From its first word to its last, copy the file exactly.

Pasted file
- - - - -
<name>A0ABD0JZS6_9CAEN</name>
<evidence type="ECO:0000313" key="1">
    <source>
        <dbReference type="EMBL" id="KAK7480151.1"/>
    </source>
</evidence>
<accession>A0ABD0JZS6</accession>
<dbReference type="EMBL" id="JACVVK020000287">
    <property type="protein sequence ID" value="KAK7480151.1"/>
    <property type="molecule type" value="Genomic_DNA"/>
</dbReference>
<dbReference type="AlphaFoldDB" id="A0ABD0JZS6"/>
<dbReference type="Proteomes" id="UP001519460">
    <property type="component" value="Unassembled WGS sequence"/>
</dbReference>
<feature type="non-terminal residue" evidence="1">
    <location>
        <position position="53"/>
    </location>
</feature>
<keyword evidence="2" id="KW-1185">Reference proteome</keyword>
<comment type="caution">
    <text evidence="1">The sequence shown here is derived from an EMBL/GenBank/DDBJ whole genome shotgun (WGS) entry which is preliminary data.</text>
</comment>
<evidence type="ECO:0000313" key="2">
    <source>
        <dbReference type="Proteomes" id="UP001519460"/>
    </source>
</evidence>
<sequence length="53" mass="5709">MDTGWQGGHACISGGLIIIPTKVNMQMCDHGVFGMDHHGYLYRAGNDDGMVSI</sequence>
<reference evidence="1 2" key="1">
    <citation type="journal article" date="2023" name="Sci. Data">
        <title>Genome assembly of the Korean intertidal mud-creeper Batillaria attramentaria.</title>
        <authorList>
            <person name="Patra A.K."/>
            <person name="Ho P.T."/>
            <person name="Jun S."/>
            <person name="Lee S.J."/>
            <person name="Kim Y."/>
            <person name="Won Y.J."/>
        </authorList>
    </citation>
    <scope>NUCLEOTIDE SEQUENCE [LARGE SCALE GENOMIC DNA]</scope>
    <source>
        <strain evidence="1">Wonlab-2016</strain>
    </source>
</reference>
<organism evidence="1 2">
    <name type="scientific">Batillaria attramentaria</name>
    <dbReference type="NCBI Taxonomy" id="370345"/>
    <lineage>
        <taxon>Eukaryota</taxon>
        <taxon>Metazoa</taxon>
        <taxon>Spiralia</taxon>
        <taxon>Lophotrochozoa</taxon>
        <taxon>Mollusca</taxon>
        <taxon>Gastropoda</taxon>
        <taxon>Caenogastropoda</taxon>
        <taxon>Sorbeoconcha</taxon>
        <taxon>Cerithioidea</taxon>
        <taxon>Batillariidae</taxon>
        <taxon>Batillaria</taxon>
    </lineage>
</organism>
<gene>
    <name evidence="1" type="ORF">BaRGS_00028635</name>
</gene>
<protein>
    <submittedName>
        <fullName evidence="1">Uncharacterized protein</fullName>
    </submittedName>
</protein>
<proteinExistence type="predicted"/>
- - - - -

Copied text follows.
<name>A0ABD0JZS6_9CAEN</name>
<evidence type="ECO:0000313" key="1">
    <source>
        <dbReference type="EMBL" id="KAK7480151.1"/>
    </source>
</evidence>
<accession>A0ABD0JZS6</accession>
<dbReference type="EMBL" id="JACVVK020000287">
    <property type="protein sequence ID" value="KAK7480151.1"/>
    <property type="molecule type" value="Genomic_DNA"/>
</dbReference>
<dbReference type="AlphaFoldDB" id="A0ABD0JZS6"/>
<dbReference type="Proteomes" id="UP001519460">
    <property type="component" value="Unassembled WGS sequence"/>
</dbReference>
<feature type="non-terminal residue" evidence="1">
    <location>
        <position position="53"/>
    </location>
</feature>
<keyword evidence="2" id="KW-1185">Reference proteome</keyword>
<comment type="caution">
    <text evidence="1">The sequence shown here is derived from an EMBL/GenBank/DDBJ whole genome shotgun (WGS) entry which is preliminary data.</text>
</comment>
<evidence type="ECO:0000313" key="2">
    <source>
        <dbReference type="Proteomes" id="UP001519460"/>
    </source>
</evidence>
<sequence length="53" mass="5709">MDTGWQGGHACISGGLIIIPTKVNMQMCDHGVFGMDHHGYLYRAGNDDGMVSI</sequence>
<reference evidence="1 2" key="1">
    <citation type="journal article" date="2023" name="Sci. Data">
        <title>Genome assembly of the Korean intertidal mud-creeper Batillaria attramentaria.</title>
        <authorList>
            <person name="Patra A.K."/>
            <person name="Ho P.T."/>
            <person name="Jun S."/>
            <person name="Lee S.J."/>
            <person name="Kim Y."/>
            <person name="Won Y.J."/>
        </authorList>
    </citation>
    <scope>NUCLEOTIDE SEQUENCE [LARGE SCALE GENOMIC DNA]</scope>
    <source>
        <strain evidence="1">Wonlab-2016</strain>
    </source>
</reference>
<organism evidence="1 2">
    <name type="scientific">Batillaria attramentaria</name>
    <dbReference type="NCBI Taxonomy" id="370345"/>
    <lineage>
        <taxon>Eukaryota</taxon>
        <taxon>Metazoa</taxon>
        <taxon>Spiralia</taxon>
        <taxon>Lophotrochozoa</taxon>
        <taxon>Mollusca</taxon>
        <taxon>Gastropoda</taxon>
        <taxon>Caenogastropoda</taxon>
        <taxon>Sorbeoconcha</taxon>
        <taxon>Cerithioidea</taxon>
        <taxon>Batillariidae</taxon>
        <taxon>Batillaria</taxon>
    </lineage>
</organism>
<gene>
    <name evidence="1" type="ORF">BaRGS_00028635</name>
</gene>
<protein>
    <submittedName>
        <fullName evidence="1">Uncharacterized protein</fullName>
    </submittedName>
</protein>
<proteinExistence type="predicted"/>